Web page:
Invasive candidiasis is a generalized fungal infection in which candidemia and damage to internal organs by fungi of the genus Candida are observed. Up to half of the cases of the disease are caused by the pathogen C. albicans, the three most common pathogens are C. parapsilosis and C. glabrata. Clinical manifestations of the disease are determined by the localization of the focus of infection and the degree of immune response. Serological and cultural blood tests, instrumental imaging methods are prescribed for diagnosis. Treatment requires an individual selection of antifungal drugs.
Invasive candidiasis is considered one of the most common infections among hospitalized patients. More than 250,000 cases are registered annually, and experts are confident that the true incidence of infection is much higher. The disease develops more often in newborns and elderly people. The high prevalence, unfavorable prognosis and difficulties of timely identification of candidiasis force specialists to look for new ways to diagnose and treat the disease.
The causative agent of the disease is fungi of the genus Candida, which belong to the Saccharomyces family, the Ascomycetes class. More than 20 species pathogenic to humans are known, but up to 90% of cases of invasive candidiasis are provoked by only 5 of them: C. albicans, C. glabrata, C. tropicalis, C. parapsilosis and C. krusei.
The main risk factor for invasive candidiasis is immune insufficiency, since all parts of the immune system are involved in the fight against fungal infection. The disease is mainly found among patients in intensive care units, and the age of the patient under 1 year and older than 65 years dramatically increases the likelihood of fungal infection. There are also other risk factors:
- Transplantation of internal organs. Candidiasis accounts for more than 53% of all invasive mycoses that develop in patients after transplantation. Transplantation of the small intestine, pancreas and liver has the greatest risk. Fungal infection develops in 3-4% of patients with transplanted heart, kidneys, lungs.
- Catheter placement. The central venous catheter is the optimal entrance gate for fungal pathogens. Biofilms from Candida fungi are formed in its lumen, which cause catheter-associated candidemia. Pathology is more common in newborns and is caused by the species C. parapsilosis.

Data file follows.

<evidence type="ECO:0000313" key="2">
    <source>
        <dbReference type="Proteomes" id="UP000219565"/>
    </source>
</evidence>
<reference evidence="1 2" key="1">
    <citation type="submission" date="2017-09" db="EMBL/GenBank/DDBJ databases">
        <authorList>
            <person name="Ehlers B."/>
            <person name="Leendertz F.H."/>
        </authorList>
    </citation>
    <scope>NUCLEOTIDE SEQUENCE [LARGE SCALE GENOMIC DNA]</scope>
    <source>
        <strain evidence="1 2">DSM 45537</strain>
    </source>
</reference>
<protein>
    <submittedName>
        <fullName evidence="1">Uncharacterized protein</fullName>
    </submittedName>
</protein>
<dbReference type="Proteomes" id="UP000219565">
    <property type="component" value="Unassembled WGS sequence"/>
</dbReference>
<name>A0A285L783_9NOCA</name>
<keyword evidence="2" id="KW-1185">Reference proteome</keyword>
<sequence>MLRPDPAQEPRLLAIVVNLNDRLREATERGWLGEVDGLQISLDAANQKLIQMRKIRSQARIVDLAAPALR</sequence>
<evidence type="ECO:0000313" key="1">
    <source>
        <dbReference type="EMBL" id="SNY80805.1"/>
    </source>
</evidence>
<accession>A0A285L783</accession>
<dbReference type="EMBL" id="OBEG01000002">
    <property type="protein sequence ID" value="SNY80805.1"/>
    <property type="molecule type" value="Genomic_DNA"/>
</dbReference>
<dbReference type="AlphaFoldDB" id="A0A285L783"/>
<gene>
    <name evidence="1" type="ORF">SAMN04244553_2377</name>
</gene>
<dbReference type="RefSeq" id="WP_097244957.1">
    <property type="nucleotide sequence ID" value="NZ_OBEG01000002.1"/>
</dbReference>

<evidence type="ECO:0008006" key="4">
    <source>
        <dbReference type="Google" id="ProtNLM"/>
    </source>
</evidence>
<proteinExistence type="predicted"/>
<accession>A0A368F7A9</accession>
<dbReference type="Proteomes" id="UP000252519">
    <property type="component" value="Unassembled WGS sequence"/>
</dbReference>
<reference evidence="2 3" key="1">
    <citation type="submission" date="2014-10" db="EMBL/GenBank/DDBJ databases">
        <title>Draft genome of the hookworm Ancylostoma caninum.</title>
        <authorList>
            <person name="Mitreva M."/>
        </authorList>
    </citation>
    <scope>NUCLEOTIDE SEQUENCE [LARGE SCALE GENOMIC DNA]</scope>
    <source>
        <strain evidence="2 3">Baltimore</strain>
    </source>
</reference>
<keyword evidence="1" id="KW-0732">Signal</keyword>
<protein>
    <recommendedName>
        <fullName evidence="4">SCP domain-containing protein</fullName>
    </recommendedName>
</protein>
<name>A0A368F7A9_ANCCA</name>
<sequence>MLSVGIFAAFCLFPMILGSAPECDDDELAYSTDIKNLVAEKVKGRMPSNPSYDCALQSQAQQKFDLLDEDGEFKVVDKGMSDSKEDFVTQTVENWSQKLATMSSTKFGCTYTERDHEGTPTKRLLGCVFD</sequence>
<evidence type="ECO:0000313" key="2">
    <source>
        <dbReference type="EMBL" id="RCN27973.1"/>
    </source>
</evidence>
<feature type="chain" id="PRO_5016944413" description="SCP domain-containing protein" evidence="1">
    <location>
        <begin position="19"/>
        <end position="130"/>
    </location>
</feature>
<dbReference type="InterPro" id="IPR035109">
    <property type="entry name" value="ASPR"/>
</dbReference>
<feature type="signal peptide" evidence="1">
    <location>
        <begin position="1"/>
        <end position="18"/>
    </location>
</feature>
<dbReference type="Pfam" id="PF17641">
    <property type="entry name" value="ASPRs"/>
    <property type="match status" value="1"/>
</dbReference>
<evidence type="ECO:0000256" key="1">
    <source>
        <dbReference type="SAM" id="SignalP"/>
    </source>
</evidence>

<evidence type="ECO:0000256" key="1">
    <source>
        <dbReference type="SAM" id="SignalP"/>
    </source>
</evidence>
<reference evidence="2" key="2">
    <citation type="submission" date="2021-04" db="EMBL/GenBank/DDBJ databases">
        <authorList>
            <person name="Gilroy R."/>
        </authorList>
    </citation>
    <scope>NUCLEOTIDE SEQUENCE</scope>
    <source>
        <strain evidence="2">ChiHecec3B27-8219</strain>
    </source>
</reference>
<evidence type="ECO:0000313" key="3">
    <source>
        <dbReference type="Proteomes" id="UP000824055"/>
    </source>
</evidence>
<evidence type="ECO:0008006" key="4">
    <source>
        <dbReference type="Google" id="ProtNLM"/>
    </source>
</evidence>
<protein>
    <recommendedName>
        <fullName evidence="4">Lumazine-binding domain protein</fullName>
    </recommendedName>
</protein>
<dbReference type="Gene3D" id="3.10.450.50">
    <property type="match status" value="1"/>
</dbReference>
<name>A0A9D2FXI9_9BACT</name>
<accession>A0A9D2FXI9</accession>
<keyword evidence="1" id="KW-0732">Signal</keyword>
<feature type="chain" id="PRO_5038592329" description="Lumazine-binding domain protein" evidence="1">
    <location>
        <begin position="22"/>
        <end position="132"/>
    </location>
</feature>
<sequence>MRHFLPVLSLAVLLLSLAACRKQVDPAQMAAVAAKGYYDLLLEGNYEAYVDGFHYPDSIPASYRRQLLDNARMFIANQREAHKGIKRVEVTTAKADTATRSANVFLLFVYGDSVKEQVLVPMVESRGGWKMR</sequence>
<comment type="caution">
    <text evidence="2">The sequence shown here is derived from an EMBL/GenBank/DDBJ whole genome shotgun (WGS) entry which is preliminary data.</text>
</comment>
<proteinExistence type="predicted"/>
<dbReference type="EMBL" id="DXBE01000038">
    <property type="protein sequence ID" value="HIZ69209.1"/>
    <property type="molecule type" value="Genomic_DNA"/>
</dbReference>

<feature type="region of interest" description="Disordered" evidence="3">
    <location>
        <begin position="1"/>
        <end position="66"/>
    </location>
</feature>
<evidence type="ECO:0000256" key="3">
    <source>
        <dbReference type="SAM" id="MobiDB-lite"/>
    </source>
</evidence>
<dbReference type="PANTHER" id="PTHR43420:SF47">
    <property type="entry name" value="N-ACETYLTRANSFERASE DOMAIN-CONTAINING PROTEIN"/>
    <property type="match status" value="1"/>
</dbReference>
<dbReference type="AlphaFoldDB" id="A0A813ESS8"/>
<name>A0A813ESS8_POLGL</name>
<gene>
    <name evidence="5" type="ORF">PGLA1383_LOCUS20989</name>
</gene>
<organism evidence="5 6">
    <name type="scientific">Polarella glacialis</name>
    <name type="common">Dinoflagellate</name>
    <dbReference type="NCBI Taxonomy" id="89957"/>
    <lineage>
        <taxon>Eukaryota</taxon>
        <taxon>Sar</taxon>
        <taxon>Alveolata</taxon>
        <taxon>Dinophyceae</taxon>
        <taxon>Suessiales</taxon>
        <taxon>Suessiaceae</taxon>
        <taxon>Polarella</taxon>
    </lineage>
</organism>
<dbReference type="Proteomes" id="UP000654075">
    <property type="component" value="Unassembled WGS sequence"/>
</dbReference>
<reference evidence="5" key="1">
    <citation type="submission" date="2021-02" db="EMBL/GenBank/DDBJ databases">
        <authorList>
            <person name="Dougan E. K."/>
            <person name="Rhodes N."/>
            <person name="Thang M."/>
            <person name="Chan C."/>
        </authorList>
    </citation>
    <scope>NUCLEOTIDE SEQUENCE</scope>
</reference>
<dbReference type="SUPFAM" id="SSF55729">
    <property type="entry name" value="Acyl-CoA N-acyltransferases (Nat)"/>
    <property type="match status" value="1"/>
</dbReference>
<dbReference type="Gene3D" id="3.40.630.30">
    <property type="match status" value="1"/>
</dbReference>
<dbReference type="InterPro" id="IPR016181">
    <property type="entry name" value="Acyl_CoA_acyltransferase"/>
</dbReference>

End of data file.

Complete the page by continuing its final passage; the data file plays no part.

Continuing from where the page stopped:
- Antibiotic therapy. Broad-spectrum antimicrobials suppress beneficial intestinal microflora, increase fungal contamination of the gastrointestinal tract. Cephalosporins of the third generation are recognized as the most dangerous, which increase the risk of mycosis by 2 times.
- Oncopathology. Patients with hemoblastosis who have marked neutropenia, impaired production of immunoglobulins and pathology of the complement system are at the greatest risk. In the late stages of solid tumors, the likelihood of invasive candidiasis also increases.
Most cases are associated with endogenous transmission of infection: penetration of fungi through the mucous membranes of the gastrointestinal tract or through damaged hollow organs of the abdominal cavity. Infection is facilitated by an increase in the fungal load in the intestine against the background of antibiotic therapy. Less often, exogenous infection is observed during invasive medical manipulations (catheter placement, parenteral nutrition, surgical intervention).
After the penetration of Candida fungi into the circulatory system, candidemia develops, causing the hematogenic spread of the pathogen and the formation of foci in the internal organs. The main mechanism of tissue invasion is the ability to form pseudomycelia, which prevents the absorption of fungi by macrophages. Pathogenicity factors include enzymes (aspartylproteinases, phospholipases), phenotypic instability.
Invasive candidiasis symptoms
A third of patients have candidemia without organic pathologies of internal organs, which has no specific signs. The main symptom of the addition of fungal invasion is a sharp rise in temperature against the background of antibiotic therapy. Fever often has a wave-like course. With deep immunodeficiency, the manifestations of the systemic inflammatory process are erased or completely absent.
When internal organs are involved in the process, the clinical picture is diverse. The defeat of the abdominal organs is manifested by the classic signs of peritonitis: sharp pains throughout the abdomen, tension of the muscles of the anterior abdominal wall, repeated nausea and vomiting. Infection of the urinary tract is accompanied by candidal cystitis and pyelonephritis. A particular sign of infection is pneumonia, which proceeds without features.
With the installation of liquor shunts and other invasive neurosurgical manipulations, damage to the central nervous system is possible. Invasion by Candida fungi is most often manifested by meningitis with a subacute course. With inflammation of the meninges, there is a severe headache, prolonged fever, photophobia. The difference between fungal meningitis is the absence of rigidity of the occipital muscles.